My Special Representative, Mr. Ibrahim Gambari, is working closely with the Government to bring down tensions in the Kalma IDP [internally displaced persons] camp.  We are also continuing to press the Government to prosecute the perpetrators of attacks against UNAMID [African Union-United Nations Hybrid Operation in Darfur]. 


On Myanmar, my Special Adviser and I are deploying every effort to continue to engage with the authorities.  I have been very clear in expressing our concerns and expectations regarding the political process, including the planned elections this year.  It is a source of frustration, however, that Myanmar has been unresponsive so far to these efforts.  A lack of cooperation at this critical moment represents nothing less than a lost opportunity for Myanmar.  I am now in the process of preparing my annual report to the General Assembly, in which our views at this stage will be further elaborated.


Finally, like my colleagues in Afghanistan, I was shocked and appalled at the murder of 10 medical workers in Badakhshan.  We condemn this serious crime. I would like to emphasize that health workers must have access to treat those in need and must be able to do so without fear.  Under international law, health workers must be protected while they carry out their life-saving work.


Thank you for your attention.  I will be glad to take your questions.


Question:  Mr. Secretary-General, on behalf of the United Nations Correspondents Association (UNCA), I’d like to welcome you, sir, and thank you for this opportunity to pose questions.  Concerning the inquiry, which you will be meeting with the members tomorrow, there are a lot of questions about the credibility of this inquiry, especially in the aftermath of some statements by Israeli officials that the inquiry members will not be allowed to interview any Israeli military member.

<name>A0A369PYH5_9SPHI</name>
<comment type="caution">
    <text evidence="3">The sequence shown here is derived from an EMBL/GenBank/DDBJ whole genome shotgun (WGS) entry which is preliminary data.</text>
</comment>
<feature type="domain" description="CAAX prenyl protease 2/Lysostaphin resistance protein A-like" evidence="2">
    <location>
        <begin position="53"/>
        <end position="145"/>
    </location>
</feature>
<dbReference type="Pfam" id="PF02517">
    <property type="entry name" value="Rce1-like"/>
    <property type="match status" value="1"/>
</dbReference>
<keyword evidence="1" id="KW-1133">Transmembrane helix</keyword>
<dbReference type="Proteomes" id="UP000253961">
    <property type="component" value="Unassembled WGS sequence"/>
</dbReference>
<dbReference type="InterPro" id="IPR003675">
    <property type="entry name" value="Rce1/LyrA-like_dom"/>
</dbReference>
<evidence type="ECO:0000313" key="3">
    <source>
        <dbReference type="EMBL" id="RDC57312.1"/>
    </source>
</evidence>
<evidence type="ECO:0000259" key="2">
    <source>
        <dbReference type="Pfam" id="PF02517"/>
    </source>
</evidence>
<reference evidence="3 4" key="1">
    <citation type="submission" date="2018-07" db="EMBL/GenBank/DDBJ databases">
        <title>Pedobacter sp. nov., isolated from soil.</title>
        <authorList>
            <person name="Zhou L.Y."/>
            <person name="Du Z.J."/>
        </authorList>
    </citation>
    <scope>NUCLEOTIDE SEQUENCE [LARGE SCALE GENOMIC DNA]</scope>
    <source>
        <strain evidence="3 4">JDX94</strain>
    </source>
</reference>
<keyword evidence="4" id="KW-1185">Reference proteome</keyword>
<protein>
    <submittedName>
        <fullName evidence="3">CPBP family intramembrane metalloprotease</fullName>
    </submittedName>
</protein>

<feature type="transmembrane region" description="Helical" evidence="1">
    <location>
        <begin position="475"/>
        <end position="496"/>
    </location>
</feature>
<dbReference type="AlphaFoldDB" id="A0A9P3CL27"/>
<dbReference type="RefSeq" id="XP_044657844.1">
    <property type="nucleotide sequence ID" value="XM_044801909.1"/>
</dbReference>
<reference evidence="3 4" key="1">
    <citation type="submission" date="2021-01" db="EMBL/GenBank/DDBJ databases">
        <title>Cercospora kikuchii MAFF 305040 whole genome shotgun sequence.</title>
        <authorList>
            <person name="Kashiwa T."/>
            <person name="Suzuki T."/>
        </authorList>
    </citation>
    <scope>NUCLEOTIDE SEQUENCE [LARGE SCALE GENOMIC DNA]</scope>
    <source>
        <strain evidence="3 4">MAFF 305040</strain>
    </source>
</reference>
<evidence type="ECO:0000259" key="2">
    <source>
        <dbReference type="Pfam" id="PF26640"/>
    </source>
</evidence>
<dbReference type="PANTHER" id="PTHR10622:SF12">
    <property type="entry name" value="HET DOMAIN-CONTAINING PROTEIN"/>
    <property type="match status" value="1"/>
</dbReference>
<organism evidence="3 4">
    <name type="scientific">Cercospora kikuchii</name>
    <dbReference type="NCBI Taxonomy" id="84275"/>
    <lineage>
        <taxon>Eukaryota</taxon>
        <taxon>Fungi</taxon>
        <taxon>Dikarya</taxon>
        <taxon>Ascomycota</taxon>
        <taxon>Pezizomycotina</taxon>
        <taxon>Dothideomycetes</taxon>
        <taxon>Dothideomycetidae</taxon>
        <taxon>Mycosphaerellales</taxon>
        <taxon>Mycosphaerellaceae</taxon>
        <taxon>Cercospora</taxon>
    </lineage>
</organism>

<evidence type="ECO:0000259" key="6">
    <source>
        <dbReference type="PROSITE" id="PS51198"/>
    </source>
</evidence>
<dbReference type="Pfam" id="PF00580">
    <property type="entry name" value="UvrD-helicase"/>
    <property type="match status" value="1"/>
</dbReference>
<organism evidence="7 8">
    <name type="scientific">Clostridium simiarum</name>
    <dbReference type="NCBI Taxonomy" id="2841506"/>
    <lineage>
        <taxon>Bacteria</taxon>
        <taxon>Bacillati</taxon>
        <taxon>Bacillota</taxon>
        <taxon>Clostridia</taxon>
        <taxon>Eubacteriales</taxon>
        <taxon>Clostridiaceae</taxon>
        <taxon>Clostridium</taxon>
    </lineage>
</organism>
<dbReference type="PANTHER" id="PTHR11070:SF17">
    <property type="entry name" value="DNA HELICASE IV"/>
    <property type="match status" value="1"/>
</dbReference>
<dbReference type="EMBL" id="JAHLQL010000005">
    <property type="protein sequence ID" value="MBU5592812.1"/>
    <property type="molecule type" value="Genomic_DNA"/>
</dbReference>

Now, I would like to ask you, sir, to put these to rest these doubts, by stating if there is such a previous agreement that this Panel will not be allowed to interview the Israeli military. [Israeli Prime Minister Benjamin] Netanyahu said yesterday that he is very happy with the Panel and that they took part themselves, the Prime Minister of Israel, in putting the mandate of this Panel.  So, for the sake of transparency, which is required by the presidential statement, I’m asking you here, sir, to shed light on the mandate, which shouldn’t be a secret, of this inquiry, and whether they are allowed to ask any, or interview any, Israeli military members.